Workshop 5: Arteriosclerosis: basic mechanisms and clinical
The gap between evidence based medicine and clinical practice in ACS - the Swedish
Department of Cardiology, University Hospital Linköping, Sweden
Sweden has since 1995 had a national quality assurance registry that records all patients with
suspicion of ischemic heart disease admitted to coronary care units at participating hospitals.
Since the year 2002 the Register of Information and Knowledge about Swedish Heart Intensive
care Admissions has covered over 90% of all ACS patients in Sweden. Data is recorded
prospectively by attending doctors and nurses over the internet. The register includes background
data regarding concomitant diseases and risk factors. During hospital stay interventions,
medications and test results are recorded in the registry. Every year about 60.000 new
hospitalisations are entered into the registry. Today 73 of 75 Swedish hospital participates. This
gives us an unique opportunity to investigate how different hospitals adhere to European and
national guidelines regarding evidence based medicine within a whole country. Due to the use of
personal identification numbers in Sweden, complete follow up regarding new hospitalisations
and death is possible in all Swedish citizens.
Initially there were very large differences between hospitals in adherence to guidelines, ranging
from 10% to 90% at different hospitals. Variations could be seen in all evidence based therapies
including antiplatelet therapy, beta-blockers, ACE-inhibitors, statins, reperfusion therapy, and use
of coronary angiography. To make hospitals aware of this was not enough initiative for the low
achievers to improve. Several measures have been taken and in recent years adherence to
guidelines has improved substantially. We have also been able to correlate better adherence to
guidelines within a hospital to improved outcome in patients with acute myocardial infarction.
Our experience is that quality registries are needed to assure that patients receive evidence based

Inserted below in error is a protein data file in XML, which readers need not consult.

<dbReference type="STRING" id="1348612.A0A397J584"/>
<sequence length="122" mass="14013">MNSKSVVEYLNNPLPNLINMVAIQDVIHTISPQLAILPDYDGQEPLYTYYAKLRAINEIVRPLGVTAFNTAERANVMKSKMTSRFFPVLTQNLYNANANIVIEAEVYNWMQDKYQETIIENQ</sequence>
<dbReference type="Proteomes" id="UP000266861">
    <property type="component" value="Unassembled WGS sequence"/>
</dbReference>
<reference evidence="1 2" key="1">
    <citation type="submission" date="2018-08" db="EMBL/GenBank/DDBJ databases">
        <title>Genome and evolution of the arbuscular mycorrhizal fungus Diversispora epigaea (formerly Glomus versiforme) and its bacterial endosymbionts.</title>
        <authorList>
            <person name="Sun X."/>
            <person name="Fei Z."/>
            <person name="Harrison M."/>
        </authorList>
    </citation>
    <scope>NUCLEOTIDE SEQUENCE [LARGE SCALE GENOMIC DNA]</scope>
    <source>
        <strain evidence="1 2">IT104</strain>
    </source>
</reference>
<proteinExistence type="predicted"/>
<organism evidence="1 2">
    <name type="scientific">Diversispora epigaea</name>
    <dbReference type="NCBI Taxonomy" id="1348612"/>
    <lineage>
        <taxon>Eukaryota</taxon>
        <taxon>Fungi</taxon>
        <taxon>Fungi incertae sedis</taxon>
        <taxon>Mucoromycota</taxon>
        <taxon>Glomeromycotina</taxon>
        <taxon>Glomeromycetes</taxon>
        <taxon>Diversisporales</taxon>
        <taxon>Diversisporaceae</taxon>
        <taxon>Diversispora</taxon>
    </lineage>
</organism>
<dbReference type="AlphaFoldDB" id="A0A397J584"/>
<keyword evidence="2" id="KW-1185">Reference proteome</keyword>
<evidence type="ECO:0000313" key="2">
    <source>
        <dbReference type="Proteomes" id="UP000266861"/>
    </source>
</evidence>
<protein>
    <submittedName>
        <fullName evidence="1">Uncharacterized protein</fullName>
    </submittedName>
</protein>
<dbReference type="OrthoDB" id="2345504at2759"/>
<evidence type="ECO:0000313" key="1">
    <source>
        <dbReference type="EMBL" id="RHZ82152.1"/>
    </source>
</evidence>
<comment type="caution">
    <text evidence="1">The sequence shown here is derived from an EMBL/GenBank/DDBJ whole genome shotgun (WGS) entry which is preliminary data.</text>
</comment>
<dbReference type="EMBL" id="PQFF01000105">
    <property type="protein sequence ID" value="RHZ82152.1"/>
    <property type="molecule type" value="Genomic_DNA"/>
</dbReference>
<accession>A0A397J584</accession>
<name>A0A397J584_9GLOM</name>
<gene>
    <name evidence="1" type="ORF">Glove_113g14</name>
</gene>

medicine. Further supportive systems and engaging activities are needed to involve attending
physicians in the improvement of quality of care.
The gap between evidence based medicine and clinical practice in ACS - the European
Institut für Herzinfarktforschung, Universität Heidelberg, Germany
Cardiovascular diseases continue to be the main cause of death, and a major cause of morbidity
and loss of quality of life in Europe. New options for the treatment of cardiovascular diseases
have resulted in an increasing number of patients who survive a cardiovascular event, and who
require subsequent medical or interventional therapy. Due to strict inclusion criteria especially the
elderly, an increasing patient population in clinical practice, are not represented by randomised
The European Society of Cardiology takes responsibility for the development of clinical practice
guidelines to translate the findings of mainly randomised trials into treatment recommendations
for clinical practice. The Euro Heart Survey Programme of the ESC monitors to which extent
clinical practice corresponds with these guidelines. It was developed to achieve three main goals:
1. To assess the adherence of guidelines for the prevention, diagnosis and management of
cardiovascular disease in clinical practice in the ESC member countries. 2. To evaluate to what